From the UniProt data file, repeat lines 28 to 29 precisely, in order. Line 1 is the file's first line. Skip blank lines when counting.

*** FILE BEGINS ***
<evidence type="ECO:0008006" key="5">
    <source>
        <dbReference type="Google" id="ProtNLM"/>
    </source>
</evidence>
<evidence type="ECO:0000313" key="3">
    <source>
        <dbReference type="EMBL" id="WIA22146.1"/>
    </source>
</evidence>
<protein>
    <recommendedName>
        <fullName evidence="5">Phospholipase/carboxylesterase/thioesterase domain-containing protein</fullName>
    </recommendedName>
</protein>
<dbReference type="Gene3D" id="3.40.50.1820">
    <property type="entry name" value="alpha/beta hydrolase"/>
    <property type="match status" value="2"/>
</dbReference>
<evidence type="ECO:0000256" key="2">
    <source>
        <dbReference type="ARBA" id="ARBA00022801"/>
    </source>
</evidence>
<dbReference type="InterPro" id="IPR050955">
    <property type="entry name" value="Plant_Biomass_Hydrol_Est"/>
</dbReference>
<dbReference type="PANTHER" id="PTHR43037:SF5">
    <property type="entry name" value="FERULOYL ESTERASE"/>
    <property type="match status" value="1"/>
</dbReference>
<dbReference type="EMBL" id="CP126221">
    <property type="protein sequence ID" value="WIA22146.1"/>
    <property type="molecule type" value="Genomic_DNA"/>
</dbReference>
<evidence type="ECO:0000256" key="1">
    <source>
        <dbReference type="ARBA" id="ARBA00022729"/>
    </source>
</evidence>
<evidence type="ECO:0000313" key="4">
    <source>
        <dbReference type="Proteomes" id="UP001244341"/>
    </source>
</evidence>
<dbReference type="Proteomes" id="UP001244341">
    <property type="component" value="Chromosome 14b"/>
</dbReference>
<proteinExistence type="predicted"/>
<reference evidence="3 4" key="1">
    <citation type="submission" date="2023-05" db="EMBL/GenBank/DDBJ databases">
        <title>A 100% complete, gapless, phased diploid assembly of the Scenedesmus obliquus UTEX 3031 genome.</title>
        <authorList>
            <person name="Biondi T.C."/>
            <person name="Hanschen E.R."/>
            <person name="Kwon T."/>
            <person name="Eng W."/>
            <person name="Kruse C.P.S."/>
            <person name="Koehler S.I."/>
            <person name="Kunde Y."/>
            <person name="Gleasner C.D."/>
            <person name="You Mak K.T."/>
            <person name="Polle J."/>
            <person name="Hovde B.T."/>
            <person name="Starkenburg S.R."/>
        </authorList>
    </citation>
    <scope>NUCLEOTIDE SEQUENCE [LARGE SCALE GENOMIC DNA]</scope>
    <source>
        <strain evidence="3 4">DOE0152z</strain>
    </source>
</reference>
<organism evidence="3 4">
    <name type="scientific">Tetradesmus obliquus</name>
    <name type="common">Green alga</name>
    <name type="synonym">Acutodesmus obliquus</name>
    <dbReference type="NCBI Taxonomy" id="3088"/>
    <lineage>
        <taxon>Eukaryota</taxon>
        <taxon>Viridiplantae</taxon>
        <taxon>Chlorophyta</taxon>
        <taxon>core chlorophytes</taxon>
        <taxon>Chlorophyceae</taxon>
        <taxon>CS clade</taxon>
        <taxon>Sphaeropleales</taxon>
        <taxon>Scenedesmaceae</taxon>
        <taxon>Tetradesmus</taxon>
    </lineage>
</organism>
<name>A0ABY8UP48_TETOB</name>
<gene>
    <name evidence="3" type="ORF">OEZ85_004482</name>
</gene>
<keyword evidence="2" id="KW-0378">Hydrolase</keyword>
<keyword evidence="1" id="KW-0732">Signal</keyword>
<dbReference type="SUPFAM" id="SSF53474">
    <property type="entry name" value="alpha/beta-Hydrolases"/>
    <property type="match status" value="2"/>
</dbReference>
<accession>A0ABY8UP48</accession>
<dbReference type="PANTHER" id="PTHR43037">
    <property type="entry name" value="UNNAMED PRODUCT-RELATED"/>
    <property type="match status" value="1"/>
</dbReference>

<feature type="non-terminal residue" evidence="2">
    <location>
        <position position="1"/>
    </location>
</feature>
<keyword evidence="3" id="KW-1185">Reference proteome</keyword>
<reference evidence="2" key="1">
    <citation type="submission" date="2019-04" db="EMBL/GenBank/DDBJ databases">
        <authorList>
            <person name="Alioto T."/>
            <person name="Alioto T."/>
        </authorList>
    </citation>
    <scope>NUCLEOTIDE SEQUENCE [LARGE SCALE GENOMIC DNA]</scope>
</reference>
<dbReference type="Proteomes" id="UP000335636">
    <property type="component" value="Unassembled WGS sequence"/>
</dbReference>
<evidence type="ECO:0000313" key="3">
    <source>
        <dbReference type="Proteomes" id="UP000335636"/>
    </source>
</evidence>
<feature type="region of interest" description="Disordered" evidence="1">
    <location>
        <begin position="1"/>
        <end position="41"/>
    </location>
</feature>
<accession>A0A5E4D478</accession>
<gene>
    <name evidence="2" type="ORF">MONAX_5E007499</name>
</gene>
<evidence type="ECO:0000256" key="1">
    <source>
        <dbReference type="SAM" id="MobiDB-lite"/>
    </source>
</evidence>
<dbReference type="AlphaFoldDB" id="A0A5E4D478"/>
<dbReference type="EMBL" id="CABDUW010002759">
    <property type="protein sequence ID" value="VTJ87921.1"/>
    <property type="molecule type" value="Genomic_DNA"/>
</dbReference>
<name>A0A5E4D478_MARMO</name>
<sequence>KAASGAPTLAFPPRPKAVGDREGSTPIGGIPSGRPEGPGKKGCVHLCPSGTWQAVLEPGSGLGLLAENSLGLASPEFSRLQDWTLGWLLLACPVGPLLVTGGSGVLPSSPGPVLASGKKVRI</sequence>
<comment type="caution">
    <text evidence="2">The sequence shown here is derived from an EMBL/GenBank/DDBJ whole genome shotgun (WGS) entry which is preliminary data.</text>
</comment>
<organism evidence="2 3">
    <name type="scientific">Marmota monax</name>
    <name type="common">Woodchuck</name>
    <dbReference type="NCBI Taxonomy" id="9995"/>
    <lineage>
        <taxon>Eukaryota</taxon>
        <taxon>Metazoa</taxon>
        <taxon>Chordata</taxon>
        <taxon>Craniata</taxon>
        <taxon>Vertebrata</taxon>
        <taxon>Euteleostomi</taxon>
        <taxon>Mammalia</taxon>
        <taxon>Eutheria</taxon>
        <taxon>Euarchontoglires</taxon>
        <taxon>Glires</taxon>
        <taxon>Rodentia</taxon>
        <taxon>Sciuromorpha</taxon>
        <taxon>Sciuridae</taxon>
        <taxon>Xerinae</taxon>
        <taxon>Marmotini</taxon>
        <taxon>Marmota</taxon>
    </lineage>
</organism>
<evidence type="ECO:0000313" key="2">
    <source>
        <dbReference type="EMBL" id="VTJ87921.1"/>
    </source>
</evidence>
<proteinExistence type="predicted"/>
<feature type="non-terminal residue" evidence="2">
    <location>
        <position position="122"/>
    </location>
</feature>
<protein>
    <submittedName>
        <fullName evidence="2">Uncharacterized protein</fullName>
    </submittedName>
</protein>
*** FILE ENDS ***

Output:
<dbReference type="PANTHER" id="PTHR43037:SF5">
    <property type="entry name" value="FERULOYL ESTERASE"/>